But he also warned that complaints must be grounded in facts, supporting what manufacturers claim to be wrong, and suggesting how it can be fixed.

“You need to be very research-focused and to bring evidence. We really cannot be groping in the dark, and I believe that the mechanisms are in place that allow for this kind of research to take place . . . Many of the organizations in Barbados need to ensure that they’re very research focused in their work.”

As he congratulated the producers on attaining a golden anniversary, he suggested that they chronicle their history for the benefit of Barbadians in years to come.

“This journey is one that must be captured, not just in a few pictorial displays and a few speeches here and there, but [it] really merits thorough research and writing. I am therefore making a call for us to capture well, the history of the manufacturing sector in Barbados,” he said.

“Write something constructive . . . that captures the vision of the political leaders over the past century or so the kind of individuals who would have led this revolution and the kind of impact that the manufacturing industrial revolution would have had on our economy and on our society.”


8 Responses to Betrayal in manufacturing sector

  1. Jason Bowen
    Jason Bowen July 29, 2014 at 6:08 am

    You guys continue to produce goods that you cannot compete locally or at home with. Goods that require low labour and energy costs which cannot be had in Barbados. You expect subsides so you can compete but will only be detrimental in the long term to Barbados. Its time you change focus and study the market and produce goods that will be competitive and not require Government money to stay in the game.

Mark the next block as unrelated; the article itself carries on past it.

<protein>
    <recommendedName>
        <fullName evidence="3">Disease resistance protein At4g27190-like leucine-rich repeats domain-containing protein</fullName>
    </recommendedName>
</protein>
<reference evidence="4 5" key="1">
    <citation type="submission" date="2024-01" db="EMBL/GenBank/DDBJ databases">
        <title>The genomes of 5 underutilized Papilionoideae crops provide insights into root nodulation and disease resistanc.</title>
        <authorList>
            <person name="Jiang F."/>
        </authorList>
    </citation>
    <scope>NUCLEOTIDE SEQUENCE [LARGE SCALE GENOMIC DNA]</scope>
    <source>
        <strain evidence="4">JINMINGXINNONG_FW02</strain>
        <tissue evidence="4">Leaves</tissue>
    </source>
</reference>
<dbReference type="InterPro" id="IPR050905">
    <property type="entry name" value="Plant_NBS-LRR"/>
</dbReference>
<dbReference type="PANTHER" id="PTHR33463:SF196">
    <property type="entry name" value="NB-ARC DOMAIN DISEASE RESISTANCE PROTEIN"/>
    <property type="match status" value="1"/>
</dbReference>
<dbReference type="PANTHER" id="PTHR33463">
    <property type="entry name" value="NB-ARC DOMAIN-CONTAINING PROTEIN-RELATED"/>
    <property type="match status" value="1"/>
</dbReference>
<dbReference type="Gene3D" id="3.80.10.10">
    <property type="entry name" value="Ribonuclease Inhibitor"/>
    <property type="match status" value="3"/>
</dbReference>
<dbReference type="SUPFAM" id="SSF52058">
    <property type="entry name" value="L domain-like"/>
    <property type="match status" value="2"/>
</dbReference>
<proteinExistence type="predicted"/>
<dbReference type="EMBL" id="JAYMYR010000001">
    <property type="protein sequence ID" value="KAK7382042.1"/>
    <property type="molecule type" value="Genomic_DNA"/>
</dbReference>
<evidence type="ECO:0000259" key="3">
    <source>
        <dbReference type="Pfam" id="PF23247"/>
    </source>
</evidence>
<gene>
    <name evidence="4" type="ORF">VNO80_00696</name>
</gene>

• Michael A Clarke
      Michael A Clarke July 29, 2014 at 7:38 am

      Jason Bowen: And pray tell,what those goods would be ???

    • Jason Bowen
      Jason Bowen July 29, 2014 at 7:39 am

      Certainly not bulk sugar and rum

    • Jason Bowen
      Jason Bowen July 29, 2014 at 7:42 am

      We need to concentrate on items that we design and patent and then either produce them in Barbados and could be sold internationally and because of the patenting no one else can produce or sell it anywhere else without paying royalties, There is nothing special in producing bulk Barbados sugar and rum

    • Michael A Clarke
      Michael A Clarke July 29, 2014 at 3:10 pm

      You have not answered my question.

  2. Heather Cole
    Heather Cole July 29, 2014 at 8:49 am

    This is ironic. Here is Ms Nicholls complaining about governments untimely decision making process that is causing many manufacturers to leave the sector. Then comes the minister to respond and he states that she should inform government of their grievances. Isn’t this his responsibility? Isn’t he the minister of industry? Is there another government in power? His advice to the sector was to write something that captures the vision of political leaders. All I can say is WOW because he too is out of touch with the reality of the suitation. Where is his vision for the sector?

  3. Corey Weekes July 29, 2014 at 12:50 pm

    @ Jason Bowen,

    You hit the nail on the head there. Our future is in licensing/trademarking ideas and designs which can be produced anywhere. Not in trying to manufacture basic, common items that require significant economies of scale to be profitable. We just don’t have the mass to achieve those economies of scale

  4. Jason Bowen
    Jason Bowen July 29, 2014 at 3:23 pm

    Doesn’t boos produce sugar and rum I’m sure when one reads my document I did mention to stop producing it in bulk. We need to make those and everything else we produce unique that we can patent and produce